Read Time: 6 minutes

The following is a guest post by K.D. Swineford. This is a great story about being able to get a higher education, while working a full-time job! See more about the author at the end.

Higher education is a goal for many, but not everyone can afford to cut back on work hours to make it happen.

Even the hefty price tag of a degree these days is enough to deter people from chasing after their dreams.

I was an average 20-something year old who desperately wanted a graduate degree, but faced the same challenges with finding the time and finances to make it happen.

Here is how I successfully juggled working a demanding full-time job while completing a full-time MBA program in exactly two years…

Setting Goals

When I was facing my 27th birthday, I found myself working a customer service job that I absolutely hated, and worst of all for a ridiculously low salary.

I had a Bachelor of Arts degree in music under my belt and after a few years having a great time working as a musician, this is where I landed.

After almost two years of dreading each work day, I made a decision to do something about it.

Not only did I want a job that would mentally challenge me and provide a sense of purpose, but I also wanted a certain level of financial security and room to grow.

To accomplish this, I knew I needed sound business experience and a better education.

Homework

I set a goal for myself to complete graduate school by the time I turned 30.

Finding Support

I knew that I would need to find a way to finance my graduate degree while earning a reasonable living.

After assessing my employment at the time, my salary and working conditions were not going to support me through a degree program. So I set out to find a new job and employer that would provide tuition assistance and the work experience I would need later on to land a good job.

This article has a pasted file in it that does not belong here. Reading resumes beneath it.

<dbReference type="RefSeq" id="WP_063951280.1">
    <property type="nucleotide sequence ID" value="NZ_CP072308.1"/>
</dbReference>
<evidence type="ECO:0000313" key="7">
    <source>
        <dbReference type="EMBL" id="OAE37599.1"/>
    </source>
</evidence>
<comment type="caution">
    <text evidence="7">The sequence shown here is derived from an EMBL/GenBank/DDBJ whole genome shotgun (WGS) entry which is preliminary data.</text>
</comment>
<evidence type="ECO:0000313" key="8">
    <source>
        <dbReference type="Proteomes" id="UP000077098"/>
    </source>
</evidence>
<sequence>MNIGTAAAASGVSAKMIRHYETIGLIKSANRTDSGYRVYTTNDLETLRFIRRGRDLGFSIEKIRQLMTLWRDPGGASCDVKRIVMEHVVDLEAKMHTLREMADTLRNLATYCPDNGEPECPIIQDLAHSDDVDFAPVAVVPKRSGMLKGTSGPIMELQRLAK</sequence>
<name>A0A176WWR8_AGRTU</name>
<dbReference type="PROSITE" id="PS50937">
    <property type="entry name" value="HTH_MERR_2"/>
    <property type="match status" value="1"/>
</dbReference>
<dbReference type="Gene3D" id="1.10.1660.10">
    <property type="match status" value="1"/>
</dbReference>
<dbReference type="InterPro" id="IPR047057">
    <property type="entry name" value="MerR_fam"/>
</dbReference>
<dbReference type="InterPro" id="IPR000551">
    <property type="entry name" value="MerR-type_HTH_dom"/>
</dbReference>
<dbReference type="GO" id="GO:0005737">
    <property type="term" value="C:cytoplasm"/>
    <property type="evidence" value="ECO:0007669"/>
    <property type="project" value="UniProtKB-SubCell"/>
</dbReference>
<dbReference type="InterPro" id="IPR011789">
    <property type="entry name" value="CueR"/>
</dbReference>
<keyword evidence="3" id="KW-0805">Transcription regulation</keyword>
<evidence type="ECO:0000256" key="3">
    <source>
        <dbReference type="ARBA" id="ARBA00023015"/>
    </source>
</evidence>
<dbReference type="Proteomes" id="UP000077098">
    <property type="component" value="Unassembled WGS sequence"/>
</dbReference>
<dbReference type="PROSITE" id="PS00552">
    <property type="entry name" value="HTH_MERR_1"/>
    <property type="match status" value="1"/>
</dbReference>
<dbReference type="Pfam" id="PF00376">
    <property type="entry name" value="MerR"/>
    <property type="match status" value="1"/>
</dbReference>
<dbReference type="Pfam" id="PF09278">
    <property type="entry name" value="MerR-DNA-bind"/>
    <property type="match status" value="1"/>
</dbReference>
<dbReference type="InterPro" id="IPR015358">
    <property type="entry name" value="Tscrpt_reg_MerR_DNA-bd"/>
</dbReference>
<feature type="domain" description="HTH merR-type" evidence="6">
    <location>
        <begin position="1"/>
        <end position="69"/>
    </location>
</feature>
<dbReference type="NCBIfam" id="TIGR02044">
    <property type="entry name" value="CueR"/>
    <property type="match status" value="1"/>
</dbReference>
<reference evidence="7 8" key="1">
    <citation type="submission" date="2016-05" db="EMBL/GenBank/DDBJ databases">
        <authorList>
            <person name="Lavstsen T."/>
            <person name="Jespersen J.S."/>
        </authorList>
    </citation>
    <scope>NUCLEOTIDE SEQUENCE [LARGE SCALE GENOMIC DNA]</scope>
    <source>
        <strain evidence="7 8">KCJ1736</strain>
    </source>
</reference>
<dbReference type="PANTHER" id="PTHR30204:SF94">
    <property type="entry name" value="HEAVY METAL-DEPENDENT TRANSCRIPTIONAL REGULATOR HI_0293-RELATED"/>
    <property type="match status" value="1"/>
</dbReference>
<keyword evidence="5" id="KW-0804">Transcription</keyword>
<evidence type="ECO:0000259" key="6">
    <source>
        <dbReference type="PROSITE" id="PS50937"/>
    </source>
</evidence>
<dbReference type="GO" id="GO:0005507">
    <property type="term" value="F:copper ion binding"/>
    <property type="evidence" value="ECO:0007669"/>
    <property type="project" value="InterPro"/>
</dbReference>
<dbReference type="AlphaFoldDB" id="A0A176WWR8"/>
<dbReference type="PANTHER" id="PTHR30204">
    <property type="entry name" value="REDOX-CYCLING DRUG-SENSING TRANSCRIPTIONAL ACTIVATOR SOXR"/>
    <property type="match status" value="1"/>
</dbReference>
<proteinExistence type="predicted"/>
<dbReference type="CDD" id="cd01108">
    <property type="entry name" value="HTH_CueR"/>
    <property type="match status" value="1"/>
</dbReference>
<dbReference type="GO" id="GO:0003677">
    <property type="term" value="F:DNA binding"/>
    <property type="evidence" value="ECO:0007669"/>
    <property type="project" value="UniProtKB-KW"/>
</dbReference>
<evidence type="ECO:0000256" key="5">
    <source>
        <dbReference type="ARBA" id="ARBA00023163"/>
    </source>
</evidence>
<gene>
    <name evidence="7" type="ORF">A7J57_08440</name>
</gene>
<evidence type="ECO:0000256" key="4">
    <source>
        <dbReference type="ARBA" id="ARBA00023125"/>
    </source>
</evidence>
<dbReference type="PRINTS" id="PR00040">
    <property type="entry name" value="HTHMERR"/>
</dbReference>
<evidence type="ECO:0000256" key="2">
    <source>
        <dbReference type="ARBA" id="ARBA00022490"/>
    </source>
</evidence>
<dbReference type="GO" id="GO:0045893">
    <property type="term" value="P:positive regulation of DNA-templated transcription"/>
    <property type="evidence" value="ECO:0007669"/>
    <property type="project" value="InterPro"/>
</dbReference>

I landed an entry-level job with one of the world’s largest insurance companies.

The company provided a salaried position, good benefits, a flexible schedule, and most importantly over $5,000 in annual tuition reimbursement (after being employed for one year).

Tip: When searching for a new job or considering a career change, take the time to make a list of search criteria. What is most important to you in a job?

Finding the Right Degree Program

Now that I had a good job that would help supplement the cost of tuition and provide an excellent base for business experience, I had to find the right degree program.

I knew I wanted a Master’s in Business Administration (MBA), but there were so many options from night classes at the state university, online programs, accelerated programs, and the list goes on.

It was important to me to get my degree by the time I turned 30 as planned. Now in a new job, I needed to wait a full year to be eligible for the tuition reimbursement program, so it gave me time to research and apply to schools.

College

Another major factor for me was finding a program that fit with my learning style. I don’t test well, but I like writing papers. So I wanted a program that focused mostly on writing, research and projects rather than lots of testing.

I knew I had the self-discipline to handle an online program, and I didn’t want the added expense of commuting to a classroom every week.

With all of this in mind, I found an accelerated online MBA program through the University of Phoenix that was focused on research, discussion, and writing papers. Best of all, the program allowed me to focus on one class at a time. These were condenses 6-week classes that ran back to back.

Tip: When choosing your program, make sure your school and degree program will fit your lifestyle and pay off in the end. Go to open houses or schedule a meeting with an enrollment counselor to ask about how their programs are structured. Ask the hard questions like what percentage of graduates become employed in their chosen field.

Finding the Time

The early bird gets the worm. It’s not the most original statement, but it certainly worked for me. Setting a routine was crucial in staying productive.

I had the option of flexible work hours Monday through Friday, so I went in to work at 6:00 AM every morning and worked until 2:30 or 4:00 PM each day. Getting started early every day guaranteed that I would at least get out of the office before rush hour.